Economy & Property - November 2023

The momentum in markets continues.

November 2023: Rate Decision & Economy 

The Reserve Bank of Australia (RBA) has today announced an increase to the official cash rate, taking it to 4.35%.

After an eventful month in September, the volatility continued in October with the continued change in sentiment around the likely direction of interest rates.  Markets reacted accordingly; yields up on cash, values down on equity markets.

There are two economic camps right now; one with fear around the stability of macro economic conditions including burgeoning Government debts worldwide, others that see latent demand with cashed up investors looking for opportunities.

Economic Results & Sentiment

Parts of the economy remain really buoyant, with low unemployment, strong immigration and the strength of house prices driving the macro-economic outlook.

Australian Bureau of Statistics’ (ABS) data showed the annual inflation rate in the third quarter came in at 5.4%, lower than the 6% seen in the previous quarter but marginally higher than the 5.3% expected by analysts.

Despite some softness in consumer data, services inflation remains high and hard to shift.

IMF & Australia

The International Monetary Fund ("IMF") are not generally short of opinions. In their recent tour Down Under, they stated the need for Australia to be economically vigilant. "More is needed to bring inflation back to target and keep inflation expectations anchored". This is in the form of increased interest rates, and also (wisely in this writer's view) to reduce the government infrastructure projects in the pipeline. The latter has put much stress on the private sector availability of labour.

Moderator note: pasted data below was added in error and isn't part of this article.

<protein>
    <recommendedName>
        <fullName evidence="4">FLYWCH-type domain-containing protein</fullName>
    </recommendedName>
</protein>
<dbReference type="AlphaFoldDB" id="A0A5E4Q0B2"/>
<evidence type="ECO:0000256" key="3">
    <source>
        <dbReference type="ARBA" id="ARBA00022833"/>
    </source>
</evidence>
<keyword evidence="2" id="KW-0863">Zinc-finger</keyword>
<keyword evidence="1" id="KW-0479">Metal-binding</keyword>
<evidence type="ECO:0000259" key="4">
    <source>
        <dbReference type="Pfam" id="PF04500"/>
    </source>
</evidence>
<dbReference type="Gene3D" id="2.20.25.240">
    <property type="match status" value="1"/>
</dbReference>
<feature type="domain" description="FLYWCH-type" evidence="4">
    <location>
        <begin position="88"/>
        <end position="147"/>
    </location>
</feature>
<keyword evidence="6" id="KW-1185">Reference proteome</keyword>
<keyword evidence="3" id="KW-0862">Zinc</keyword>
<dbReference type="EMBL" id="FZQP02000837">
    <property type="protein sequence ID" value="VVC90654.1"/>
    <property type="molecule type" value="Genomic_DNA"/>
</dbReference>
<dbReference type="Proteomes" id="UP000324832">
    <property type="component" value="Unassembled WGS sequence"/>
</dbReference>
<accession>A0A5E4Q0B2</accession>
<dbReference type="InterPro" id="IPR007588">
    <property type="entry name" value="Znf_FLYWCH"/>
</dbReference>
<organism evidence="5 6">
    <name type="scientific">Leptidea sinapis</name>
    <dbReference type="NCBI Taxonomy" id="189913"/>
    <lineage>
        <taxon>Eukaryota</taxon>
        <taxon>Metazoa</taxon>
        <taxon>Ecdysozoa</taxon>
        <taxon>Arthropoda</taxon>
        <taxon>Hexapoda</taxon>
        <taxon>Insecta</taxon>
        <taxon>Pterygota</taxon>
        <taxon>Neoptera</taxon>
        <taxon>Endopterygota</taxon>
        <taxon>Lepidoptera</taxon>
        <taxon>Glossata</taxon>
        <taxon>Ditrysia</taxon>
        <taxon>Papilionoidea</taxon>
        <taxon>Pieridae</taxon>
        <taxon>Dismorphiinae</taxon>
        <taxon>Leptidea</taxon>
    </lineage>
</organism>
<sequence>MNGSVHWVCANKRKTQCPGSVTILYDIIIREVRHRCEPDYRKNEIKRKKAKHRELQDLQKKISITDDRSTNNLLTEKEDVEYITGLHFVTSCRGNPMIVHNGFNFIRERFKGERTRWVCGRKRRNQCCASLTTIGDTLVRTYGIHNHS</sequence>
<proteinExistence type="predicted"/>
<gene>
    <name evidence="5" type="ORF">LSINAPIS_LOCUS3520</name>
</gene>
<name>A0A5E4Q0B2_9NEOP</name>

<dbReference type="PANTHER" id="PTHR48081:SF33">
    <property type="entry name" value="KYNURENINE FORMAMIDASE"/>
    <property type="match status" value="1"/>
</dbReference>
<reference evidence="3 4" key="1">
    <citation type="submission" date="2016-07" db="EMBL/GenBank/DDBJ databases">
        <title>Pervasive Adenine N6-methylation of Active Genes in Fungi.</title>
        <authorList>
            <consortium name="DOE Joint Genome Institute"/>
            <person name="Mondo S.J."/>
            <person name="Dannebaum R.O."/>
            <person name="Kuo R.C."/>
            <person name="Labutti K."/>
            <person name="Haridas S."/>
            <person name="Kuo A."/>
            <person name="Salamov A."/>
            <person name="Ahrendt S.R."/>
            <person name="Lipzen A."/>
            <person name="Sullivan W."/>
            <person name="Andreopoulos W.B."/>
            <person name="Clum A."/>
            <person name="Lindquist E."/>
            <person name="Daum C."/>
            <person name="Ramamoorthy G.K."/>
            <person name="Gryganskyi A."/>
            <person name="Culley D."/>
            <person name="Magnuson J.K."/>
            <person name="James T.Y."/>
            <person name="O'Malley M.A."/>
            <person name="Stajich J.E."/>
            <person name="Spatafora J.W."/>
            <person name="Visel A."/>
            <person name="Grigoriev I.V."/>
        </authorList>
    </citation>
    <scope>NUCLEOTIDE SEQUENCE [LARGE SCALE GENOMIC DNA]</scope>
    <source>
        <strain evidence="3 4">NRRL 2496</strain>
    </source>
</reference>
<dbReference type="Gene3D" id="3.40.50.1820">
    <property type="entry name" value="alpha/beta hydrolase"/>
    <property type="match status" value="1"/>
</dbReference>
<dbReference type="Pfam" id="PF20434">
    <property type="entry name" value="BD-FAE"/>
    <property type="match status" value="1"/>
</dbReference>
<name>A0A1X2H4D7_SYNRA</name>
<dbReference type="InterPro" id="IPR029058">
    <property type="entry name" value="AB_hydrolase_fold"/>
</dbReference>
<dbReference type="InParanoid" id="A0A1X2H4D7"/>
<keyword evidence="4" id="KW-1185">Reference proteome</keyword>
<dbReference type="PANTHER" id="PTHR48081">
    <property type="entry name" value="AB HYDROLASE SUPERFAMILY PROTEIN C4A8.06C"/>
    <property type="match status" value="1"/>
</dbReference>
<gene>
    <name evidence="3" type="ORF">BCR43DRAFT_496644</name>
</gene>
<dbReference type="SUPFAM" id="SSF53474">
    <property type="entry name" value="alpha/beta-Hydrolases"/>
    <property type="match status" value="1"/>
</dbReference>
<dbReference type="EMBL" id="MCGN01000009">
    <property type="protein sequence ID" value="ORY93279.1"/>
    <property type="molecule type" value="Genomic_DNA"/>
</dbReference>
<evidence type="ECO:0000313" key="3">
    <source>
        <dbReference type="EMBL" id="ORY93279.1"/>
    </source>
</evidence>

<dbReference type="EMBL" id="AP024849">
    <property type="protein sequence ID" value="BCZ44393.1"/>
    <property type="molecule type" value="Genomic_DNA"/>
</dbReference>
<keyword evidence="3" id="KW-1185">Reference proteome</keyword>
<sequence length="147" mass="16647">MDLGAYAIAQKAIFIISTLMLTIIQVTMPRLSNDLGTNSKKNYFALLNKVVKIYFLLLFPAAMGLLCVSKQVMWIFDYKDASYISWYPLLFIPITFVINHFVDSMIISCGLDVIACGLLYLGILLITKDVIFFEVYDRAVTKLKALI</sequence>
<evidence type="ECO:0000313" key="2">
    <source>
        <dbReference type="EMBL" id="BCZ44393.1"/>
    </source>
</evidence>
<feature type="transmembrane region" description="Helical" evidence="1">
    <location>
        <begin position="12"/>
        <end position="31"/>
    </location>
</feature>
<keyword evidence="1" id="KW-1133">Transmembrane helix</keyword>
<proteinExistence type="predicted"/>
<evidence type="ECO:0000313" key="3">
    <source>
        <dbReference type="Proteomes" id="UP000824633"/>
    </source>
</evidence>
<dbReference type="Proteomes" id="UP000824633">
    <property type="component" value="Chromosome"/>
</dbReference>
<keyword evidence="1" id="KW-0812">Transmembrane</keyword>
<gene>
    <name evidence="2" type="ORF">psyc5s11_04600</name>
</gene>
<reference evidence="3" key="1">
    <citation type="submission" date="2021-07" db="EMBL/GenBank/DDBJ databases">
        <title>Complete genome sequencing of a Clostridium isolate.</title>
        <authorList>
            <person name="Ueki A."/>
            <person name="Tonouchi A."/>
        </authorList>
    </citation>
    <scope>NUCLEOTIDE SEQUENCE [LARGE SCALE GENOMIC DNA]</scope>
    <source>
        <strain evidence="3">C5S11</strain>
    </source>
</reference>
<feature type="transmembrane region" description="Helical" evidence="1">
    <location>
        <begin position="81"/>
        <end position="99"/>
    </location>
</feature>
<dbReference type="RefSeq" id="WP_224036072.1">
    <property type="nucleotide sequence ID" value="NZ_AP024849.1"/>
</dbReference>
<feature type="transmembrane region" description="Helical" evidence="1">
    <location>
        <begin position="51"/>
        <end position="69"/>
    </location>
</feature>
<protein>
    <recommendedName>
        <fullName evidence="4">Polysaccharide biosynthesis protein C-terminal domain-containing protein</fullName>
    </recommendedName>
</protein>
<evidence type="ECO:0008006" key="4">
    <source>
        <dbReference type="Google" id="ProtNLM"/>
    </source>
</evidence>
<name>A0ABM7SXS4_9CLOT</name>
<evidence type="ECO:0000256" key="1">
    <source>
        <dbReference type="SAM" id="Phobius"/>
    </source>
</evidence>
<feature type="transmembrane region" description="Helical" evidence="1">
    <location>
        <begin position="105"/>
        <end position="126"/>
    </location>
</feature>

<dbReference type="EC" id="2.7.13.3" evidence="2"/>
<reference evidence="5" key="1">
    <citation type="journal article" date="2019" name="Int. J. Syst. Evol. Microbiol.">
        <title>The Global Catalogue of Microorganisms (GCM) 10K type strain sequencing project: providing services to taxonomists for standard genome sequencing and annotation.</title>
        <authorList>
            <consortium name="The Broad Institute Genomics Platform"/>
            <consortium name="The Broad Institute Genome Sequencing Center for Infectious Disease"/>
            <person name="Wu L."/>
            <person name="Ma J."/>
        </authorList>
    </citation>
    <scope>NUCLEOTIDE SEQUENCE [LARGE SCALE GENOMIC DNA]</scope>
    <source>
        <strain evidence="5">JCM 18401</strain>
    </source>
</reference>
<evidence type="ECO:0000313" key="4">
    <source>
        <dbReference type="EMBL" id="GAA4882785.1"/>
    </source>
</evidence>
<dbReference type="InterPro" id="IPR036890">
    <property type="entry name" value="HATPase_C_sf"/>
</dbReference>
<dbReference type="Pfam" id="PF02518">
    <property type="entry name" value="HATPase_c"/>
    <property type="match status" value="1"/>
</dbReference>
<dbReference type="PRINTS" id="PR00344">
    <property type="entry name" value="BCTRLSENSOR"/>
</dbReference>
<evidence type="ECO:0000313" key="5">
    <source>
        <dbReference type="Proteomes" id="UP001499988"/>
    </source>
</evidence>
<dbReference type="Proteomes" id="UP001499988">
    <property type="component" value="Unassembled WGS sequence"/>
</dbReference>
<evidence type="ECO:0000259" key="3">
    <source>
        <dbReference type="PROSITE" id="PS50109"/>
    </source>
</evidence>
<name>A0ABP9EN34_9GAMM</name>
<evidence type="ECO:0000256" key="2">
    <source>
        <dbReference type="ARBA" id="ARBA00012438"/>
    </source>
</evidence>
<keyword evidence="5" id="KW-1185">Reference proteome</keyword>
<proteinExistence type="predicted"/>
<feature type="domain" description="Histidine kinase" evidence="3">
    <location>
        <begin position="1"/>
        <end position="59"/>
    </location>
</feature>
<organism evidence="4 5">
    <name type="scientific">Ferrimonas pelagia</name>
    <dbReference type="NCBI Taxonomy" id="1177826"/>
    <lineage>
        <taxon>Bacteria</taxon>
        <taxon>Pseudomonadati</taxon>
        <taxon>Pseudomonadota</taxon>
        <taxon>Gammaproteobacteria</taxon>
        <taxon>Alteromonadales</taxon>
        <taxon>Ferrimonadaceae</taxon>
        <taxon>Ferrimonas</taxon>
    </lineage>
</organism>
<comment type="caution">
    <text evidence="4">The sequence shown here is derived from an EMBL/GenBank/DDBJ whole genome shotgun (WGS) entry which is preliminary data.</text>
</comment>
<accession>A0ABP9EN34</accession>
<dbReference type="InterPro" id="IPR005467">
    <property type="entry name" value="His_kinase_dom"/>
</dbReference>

The Federal Government is listening to the latter, but there are too many current projects to unwind so it is hard to impact these pressures in the short to medium term.  Monetary policy remains another lever as a result.

State Government Agendas
If we are looking to tame inflation, local State governments are not on the same page. Government Treasury shows they are collectively looking to add $160 billion in debt over the next four years.  This means State Government net debt is projected to increase 66% over the next four years to $404 billion, which is forecast to be circa 40% of the $1.1 Trillion national debt at that time.   

RBA Stance 
With the hold at October's meeting, the RBA commentary was still robust on inflation and reiterating that they will continue to monitor events locally and internationally.

“The Board remains resolute in its determination to return inflation to target and will do what is necessary to achieve that outcome.

Shares & Markets

The market ended October, traditionally a tough month for equity markets, with a fall in the All Ordinaries, continuing the losses from last month.  

The broader sentiment around expected sustained interest settings, after a steady run-up in bond yields, means that many are saying that this is the correction we had to have. The argument is whether there is more to come, both here and overseas. It seems equity markets are still hoping for a soft landing.

Across global markets, equity market performance in October showed similar trends. The fall in values closely correlated with the rise in long-dated bond yields. As we said last month, this trends of rising yields, despite inflation concerns, meant that something had to give and it was equity markets.

Direction for Local Interest Rates?

We often talk about the diverging views of "The Market" and "The Economists". The obvious divergence in behaviour is speed.  

Another increase this month in the ASX Cash Rate Futures with a further 15 point increase in expectations. The market is no longer seeing interest rates being at the peak of the tightening cycle.

This is indicated by the ASX Cash Rate Futures as below. 

Financial markets are now implying that the cash rate will trend and stay up until later in 2024. This reset catches up to many economists maintaining that more tightening of monetary policy was possible.

This will potentially limit the divergence in US and Australia cash rate settings.